Grief and Pain

candleGrief. Pain. Loss.Tragedy.

What else can you say when you learn of a mass shooting that takes the lives of 20 innocent children.

This happening just two days after our news was filled with another horrific story of a shooting here in my own Oregon community at a local mall.

The whole situation makes people feel completely hopeless. After posting their sympathy on FB they think what can I really do?  And yet we are not hopeless. We have every ability to speak up and take action. In taking those actions we make a difference. Moved by the Virginia Tech shootings and worried that the world we lived in was not a place he liked, my colleague Bob bought a bus and took his dog Bogard and started out to spread kindness through One Millions Acts of Kindness. He is making a difference everyday in the world, with every action he takes.

After the Columbine shootings, Rachel Joy Scott’s family discovered her journals about kindness and began an organization called Rachel’s Challenge that has touched the lives of more than 18 million people. Taking action made a difference.

Yesterday, I learned from a friend that she and her 11-year-old daughter spent her birthday on December 12th giving out pizza to homeless men and women in our community. She sent me some of her thoughts on the day,

“Mary walked over holding her pizza and water and I had a handful of gloves she had been collecting for this day. The moment we approached the shelter we were greeted with “Hello”. I said, “Hi, this is my daughter Mary. It’s her birthday today and to celebrate she would like to share pizza and water with you.” We received such gratitude for this. There were three people and they all told Mary “Happy Birthday” and “Thank you” and told her how kind and thoughtful she was.

From there we drove into downtown, which was a different experience. We spent the next hour and half driving around finding one homeless person at a time and offering them pizza and water. On almost every occasion the gratitude was overwhelming. One man even offered us some of his potato chips…At times we both had to choke back the tears. It was so touching for me as a mother to hear my daughter’s sweet voice say, “Hi, my name is Mary. It’s my birthday and I’d like to share pizza and water with you.

We seem to live in an era when people are just too busy to even notice what they have or what others do for them. Gone is the day of the Thank You Card much less a simple “Thank You”. I’ve gone to countless bridal showers, weddings, and baby showers where I never received a card afterwards. This continues to astonish me. I set out on this day thinking that the lesson here was how fortunate we are to have what we do, but I went away with another lesson I wasn’t expecting: These people that we encountered that day, that had nothing of material value, still had something that many of us do not, gratitude. What a gift.”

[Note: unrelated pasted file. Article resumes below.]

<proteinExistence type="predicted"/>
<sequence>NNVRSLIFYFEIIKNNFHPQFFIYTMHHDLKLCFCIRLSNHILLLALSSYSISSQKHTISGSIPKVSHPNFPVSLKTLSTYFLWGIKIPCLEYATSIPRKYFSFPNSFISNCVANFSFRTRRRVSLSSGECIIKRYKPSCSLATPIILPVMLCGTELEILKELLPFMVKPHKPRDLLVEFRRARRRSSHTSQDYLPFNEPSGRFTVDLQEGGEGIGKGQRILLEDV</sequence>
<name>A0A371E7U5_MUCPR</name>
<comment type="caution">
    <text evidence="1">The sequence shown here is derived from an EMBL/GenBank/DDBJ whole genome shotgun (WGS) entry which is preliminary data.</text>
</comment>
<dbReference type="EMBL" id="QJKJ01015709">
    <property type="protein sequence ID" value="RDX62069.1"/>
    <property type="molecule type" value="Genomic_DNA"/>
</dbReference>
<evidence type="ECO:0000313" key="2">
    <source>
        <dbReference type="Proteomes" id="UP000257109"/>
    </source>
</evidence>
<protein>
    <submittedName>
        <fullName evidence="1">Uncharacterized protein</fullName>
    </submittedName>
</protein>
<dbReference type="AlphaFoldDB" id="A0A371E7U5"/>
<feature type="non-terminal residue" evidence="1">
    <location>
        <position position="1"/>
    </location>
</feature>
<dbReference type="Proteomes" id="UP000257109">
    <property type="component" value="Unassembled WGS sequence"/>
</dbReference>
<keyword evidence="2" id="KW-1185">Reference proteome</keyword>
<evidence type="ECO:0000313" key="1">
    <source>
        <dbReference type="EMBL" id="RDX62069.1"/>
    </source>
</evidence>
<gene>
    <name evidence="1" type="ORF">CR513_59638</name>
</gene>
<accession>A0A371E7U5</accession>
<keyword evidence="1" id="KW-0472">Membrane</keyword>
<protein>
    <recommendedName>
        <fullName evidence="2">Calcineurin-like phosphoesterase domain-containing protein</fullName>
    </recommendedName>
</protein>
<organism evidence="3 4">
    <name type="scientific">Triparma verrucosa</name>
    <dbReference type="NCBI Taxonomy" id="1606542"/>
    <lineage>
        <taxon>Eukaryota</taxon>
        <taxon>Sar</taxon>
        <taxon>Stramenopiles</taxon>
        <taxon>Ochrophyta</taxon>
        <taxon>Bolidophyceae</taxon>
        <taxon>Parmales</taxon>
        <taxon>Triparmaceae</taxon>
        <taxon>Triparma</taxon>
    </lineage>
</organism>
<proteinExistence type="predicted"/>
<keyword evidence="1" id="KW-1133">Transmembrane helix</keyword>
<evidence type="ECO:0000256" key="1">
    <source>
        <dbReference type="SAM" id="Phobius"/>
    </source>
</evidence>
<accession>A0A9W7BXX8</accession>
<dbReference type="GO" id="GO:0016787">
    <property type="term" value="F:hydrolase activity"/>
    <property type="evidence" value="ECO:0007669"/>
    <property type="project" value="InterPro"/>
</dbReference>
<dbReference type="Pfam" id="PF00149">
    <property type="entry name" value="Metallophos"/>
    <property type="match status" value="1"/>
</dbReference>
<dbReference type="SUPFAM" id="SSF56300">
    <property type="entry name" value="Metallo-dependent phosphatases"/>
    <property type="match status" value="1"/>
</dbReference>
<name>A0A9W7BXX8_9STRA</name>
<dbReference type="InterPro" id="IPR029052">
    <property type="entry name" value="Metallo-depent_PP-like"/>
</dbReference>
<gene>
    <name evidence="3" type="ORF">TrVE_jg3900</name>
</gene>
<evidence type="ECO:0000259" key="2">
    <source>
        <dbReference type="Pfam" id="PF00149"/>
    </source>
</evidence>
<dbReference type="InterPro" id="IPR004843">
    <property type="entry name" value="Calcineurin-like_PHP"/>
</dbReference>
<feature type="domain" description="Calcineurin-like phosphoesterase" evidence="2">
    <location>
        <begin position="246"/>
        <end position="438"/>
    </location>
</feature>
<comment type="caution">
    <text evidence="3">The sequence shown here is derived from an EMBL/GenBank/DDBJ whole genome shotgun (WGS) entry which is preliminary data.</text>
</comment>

What actions do you take each and every day to pay attention and be engaged with others. Perhaps these horrible events will invoke something in you that needs to be addressed. It starts with the small things like gratitude and kindness, but maybe it will take hold in some larger way as well. I keep thinking about the “sick perpetrators” of these crimes and wonder if anyone had reached out to them could it have made a difference? Clearly they were suffering and now their suffering has made many others suffer as well.

None of us needs to feel paralyzed in our world. Our actions big and small matter and we have the choice to look the other way or do something to make a difference. I want to share a beautiful poem that my friend Eric wrote a few days ago after the Oregon mall shooting. I think it reiterates perfectly that none of us can look the other way anymore. Something is broken in our world and needs addressing. It starts with each of us acknowledging each other, being in action to make a difference in whatever way we can and help repair our world.

This week we have lost more than three dozen innocent people due to senseless acts of violence. It’s enough. Listen to your heart and take whatever actions you feel needs to be taken to help repair the world.

I am lighting an extra Shabbat candle tonight in memory of dozens of souls that can no longer see a candle burning and committing to continuing to share about mitzvahs in hopes of doing what I can to repair our world.


A birthday and a Yartzeit

IMG_1060Quick post for the day.  I am enjoying the calm as I await the weekend and the thought of 10 12-year-old boys descending on our house for a sleepover to celebrate my son’s 12th birthday. As I am preparing, I start reflecting as I am reminded that this is also the anniversary of my father’s death. It will be 6 years ago tomorrow December 1st that my father passed away. I have mentioned in years past that many Jews observe the death of a loved one on the Yartzeit date which fluctuates from year to year.

When my father first died, a colleague told me it was a blessing that he had passed away on my son’s birthday. As the years have passed, I have come to realize that I believe this sentiment is true. Time eases grief in many ways but so do new memories and journeys and the lessons we must all take away and learn from loss.

Perhaps, I think about my father less these days than in the initial days after his death but he is still part of my psyche encouraging me and cheering me on in my life, even if it is only through my mind when I get quiet. My birthday present to my son this year is the knowledge that he is loved, encouraged and supported as well as he celebrates another year of growth and maturity.

Happy Birthday Solomon! Dad, you are gone but not forgotten.